The attack is being viewed as an act of “extreme Islamist terror,” the head of the country’s domestic intelligence and security service, Roger Berg, said in a news conference. Berg said the suspect, a Norwegian citizen who was born in Iran, has suffered from mental health problems.
Police said the man, who has not been publicly named, was known to them from previous, relatively minor run-ins with the law. He had previously been accused of violence toward people close to him, the Norwegian newspaper Aftenposten reported.
Norwegian news media reported that the suspect immigrated from Iran with his family in the 1990s when he was 12.
The gunman opened fire at around 1 a.m. local time at the London Pub, which calls itself Oslo’s “gay headquarters since 1979,” and at a second bar and a fast-food restaurant, Norwegian media reported.
“I saw a man arrive at the site with a bag,” said Olav Ronneberg, a journalist for NRK. “He picked up a weapon and started shooting.”
The suspect was arrested a short time later. Police said they believe he acted alone.
Oslo Pride leaders said Saturday they had canceled the parade and all related events on police advice and implored people who planned to participate to stay away. But a spontaneous march formed in the afternoon as crowds holding rainbow flags took to the city’s streets to pay tribute to the victims.
The two men who were killed were in their 50s and 60s, Police said Saturday. Ten people were seriously wounded; 11 others suffered minor injuries.
A spokeswoman for Oslo University Hospital told The Washington Post that the facility received seven patients, and one other person was sent to a hospital outside the Norwegian capital.
Authorities said police arrested the suspect near the scene of the attack and seized two weapons, including an automatic gun. “There is reason to think that this may be a hate crime,” police said, according to Reuters. “We are investigating whether the Pride was a target in itself or whether there are other motives.”
Police attorney Christian Hatlo said the terrorism charge was based on the number of casualties and the gunman’s apparent intention to create “serious fear.”
Berg said the suspect had been known to the country’s security service since 2015 as being “associated with an extremely Islamist environment,” Aftenposten reported. The security service was last in touch with him in May, Berg said.
Norwegian police, who do not routinely carry firearms, will now be given arms temporarily, Police Security Service head Benedicte Bjornland said. The service said it was investigating whether further attacks were planned, but added: “For now we have no indication of that.”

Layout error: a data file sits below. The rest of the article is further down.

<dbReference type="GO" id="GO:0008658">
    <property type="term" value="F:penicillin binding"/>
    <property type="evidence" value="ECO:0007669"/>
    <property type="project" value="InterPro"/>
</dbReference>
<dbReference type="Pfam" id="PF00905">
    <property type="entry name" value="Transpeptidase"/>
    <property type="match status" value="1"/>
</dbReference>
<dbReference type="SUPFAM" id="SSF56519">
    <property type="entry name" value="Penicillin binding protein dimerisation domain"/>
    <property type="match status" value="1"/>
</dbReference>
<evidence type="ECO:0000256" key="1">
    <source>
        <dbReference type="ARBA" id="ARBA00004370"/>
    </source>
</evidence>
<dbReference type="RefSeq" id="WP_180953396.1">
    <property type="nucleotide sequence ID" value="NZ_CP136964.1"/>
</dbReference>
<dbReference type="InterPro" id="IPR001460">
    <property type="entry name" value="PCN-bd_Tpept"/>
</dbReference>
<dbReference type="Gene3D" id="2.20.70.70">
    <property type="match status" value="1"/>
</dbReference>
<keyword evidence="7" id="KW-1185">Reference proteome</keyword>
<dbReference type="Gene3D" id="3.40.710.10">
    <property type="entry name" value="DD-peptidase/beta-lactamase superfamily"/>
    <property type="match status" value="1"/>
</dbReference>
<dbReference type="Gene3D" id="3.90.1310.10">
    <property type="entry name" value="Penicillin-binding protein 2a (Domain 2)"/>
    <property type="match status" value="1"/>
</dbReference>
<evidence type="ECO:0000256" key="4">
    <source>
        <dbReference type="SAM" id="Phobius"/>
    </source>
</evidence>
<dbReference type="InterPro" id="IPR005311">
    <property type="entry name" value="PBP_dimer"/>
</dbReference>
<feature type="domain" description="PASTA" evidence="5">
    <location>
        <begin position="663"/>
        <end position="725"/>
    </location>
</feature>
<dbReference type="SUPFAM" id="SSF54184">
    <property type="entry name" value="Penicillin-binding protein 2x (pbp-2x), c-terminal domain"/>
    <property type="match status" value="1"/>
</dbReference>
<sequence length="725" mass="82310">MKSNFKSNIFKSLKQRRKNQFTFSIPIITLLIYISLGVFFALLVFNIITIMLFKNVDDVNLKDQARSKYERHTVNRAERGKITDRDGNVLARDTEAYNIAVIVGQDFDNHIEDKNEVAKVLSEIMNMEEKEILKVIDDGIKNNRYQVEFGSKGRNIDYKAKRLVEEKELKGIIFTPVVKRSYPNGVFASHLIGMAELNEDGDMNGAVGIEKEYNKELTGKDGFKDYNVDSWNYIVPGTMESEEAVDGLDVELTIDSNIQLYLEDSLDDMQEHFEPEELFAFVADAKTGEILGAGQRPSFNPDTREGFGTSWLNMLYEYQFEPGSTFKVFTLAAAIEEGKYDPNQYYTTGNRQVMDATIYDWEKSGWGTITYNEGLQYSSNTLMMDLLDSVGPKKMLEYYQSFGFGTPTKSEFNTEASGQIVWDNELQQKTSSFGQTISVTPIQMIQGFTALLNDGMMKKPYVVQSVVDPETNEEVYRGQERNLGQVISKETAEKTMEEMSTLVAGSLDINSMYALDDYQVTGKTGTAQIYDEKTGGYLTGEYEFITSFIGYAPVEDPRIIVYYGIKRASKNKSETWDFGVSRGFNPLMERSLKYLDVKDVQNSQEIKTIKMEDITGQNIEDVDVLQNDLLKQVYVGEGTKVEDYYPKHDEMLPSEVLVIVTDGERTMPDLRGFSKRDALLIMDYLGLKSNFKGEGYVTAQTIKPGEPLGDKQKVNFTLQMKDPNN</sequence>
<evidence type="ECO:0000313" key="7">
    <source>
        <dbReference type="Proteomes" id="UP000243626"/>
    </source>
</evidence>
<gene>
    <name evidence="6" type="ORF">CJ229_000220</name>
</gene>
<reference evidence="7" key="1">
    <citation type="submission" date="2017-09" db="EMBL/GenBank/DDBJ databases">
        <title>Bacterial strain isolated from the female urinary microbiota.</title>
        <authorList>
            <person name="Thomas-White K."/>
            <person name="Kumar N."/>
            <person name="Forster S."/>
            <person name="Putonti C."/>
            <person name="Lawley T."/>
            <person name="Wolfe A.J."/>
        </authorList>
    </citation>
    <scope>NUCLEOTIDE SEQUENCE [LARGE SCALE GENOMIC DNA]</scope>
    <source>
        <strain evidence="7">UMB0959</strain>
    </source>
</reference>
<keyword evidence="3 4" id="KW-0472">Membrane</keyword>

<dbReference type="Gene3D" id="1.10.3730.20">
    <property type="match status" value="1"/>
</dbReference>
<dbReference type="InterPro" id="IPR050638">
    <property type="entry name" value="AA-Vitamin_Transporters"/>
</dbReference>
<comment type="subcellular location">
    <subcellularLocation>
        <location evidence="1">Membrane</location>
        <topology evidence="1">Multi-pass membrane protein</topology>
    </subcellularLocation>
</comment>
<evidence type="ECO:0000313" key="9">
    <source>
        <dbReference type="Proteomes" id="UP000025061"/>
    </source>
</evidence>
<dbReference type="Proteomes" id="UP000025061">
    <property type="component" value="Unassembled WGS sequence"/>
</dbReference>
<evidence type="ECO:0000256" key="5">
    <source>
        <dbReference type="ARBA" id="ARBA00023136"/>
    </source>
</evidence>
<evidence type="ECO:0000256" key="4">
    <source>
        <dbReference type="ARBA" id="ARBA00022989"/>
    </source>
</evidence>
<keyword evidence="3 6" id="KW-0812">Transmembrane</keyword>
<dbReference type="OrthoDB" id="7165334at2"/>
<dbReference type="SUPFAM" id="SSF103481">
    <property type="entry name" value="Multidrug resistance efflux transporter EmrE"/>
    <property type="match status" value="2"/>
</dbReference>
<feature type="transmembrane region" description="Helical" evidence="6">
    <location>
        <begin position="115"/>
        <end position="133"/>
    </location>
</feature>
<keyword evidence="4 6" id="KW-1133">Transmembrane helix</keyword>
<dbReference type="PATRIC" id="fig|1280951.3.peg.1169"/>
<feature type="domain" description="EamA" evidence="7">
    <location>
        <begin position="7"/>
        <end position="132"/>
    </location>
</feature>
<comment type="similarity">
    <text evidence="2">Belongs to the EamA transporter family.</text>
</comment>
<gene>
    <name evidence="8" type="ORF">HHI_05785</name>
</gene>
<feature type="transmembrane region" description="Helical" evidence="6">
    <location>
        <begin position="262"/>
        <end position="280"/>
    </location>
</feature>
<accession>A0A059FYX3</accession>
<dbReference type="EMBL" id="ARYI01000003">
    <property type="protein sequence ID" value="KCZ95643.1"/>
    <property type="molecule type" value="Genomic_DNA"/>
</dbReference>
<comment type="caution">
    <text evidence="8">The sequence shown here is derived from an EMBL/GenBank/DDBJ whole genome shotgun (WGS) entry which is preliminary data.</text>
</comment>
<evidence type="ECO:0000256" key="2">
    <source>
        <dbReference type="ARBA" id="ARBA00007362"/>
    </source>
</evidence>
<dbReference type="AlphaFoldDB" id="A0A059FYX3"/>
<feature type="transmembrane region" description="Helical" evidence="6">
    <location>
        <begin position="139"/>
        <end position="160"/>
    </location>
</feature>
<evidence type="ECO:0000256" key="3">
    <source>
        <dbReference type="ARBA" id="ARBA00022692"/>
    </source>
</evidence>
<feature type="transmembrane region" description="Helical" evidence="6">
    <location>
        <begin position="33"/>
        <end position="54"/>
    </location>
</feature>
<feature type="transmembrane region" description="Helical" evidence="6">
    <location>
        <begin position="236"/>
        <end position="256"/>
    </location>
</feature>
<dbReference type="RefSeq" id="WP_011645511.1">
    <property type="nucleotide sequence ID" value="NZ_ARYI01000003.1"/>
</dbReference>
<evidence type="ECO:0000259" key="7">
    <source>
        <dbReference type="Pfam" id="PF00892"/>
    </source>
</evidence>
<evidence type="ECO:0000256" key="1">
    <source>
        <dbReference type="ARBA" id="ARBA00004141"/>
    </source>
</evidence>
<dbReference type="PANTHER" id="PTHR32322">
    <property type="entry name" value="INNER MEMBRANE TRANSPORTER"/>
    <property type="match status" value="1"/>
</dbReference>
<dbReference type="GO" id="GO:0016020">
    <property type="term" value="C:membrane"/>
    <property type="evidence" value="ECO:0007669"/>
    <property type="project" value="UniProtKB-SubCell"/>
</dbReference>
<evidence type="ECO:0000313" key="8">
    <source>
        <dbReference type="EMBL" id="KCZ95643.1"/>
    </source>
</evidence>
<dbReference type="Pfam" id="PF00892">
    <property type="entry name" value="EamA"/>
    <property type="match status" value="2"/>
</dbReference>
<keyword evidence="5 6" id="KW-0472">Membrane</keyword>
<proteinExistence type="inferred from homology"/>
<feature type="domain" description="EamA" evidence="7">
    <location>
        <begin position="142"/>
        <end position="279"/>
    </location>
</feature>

Norway’s King Harald said he and his family were “horrified” by the shooting and extended condolences to the victims and their families.
“We must stand together to defend our values: freedom, diversity and respect for each other,” he said.
Sadiq Khan, mayor of the city whose name the pub bears, offered his condolences. “London stands with Oslo,” he wrote on Twitter. “#LoveIsLove and hate will never win.”
London Pub is located in the vicinity of the Storting, Norway’s legislature. It has hosted Pride-related celebrations for years and on Thursday held a drag show and a Pride-themed bingo session.
Norway has some of Europe’s more gay-friendly laws. Prime Minister Jonas Gahr Store this year marked the 50th anniversary of the country’s decriminalization of male same-sex relations by formally apologizing for its past treatment of the LGBTQ community.
“I apologize for the fact that the Norwegian authorities conveyed, through legislation, and also a range of other discriminatory practices, that gay love was not acceptable,” he said.
In July 2011, a Norwegian man killed 77 people by setting off a bomb outside the prime minister’s office in Oslo and opening fire at a youth summer camp organized by the left-leaning Labor Party. Norwegian lawmakers have since banned semiautomatic weapons such as the type of firearm used in that rampage.
A survivor of the 2011 massacre found himself fleeing bullets again early Saturday. Eivind Rindal told Norway’s TV2 that he had been standing at the outdoor terrace of a neighboring bar when he heard the first shots and saw a person pointing a weapon. He escaped from the area with a friend.
The experience revived memories of the mass shooting more than a decade earlier, Rindal said. But he added: “I will not let the fear of terror or violence define my life and freedom.”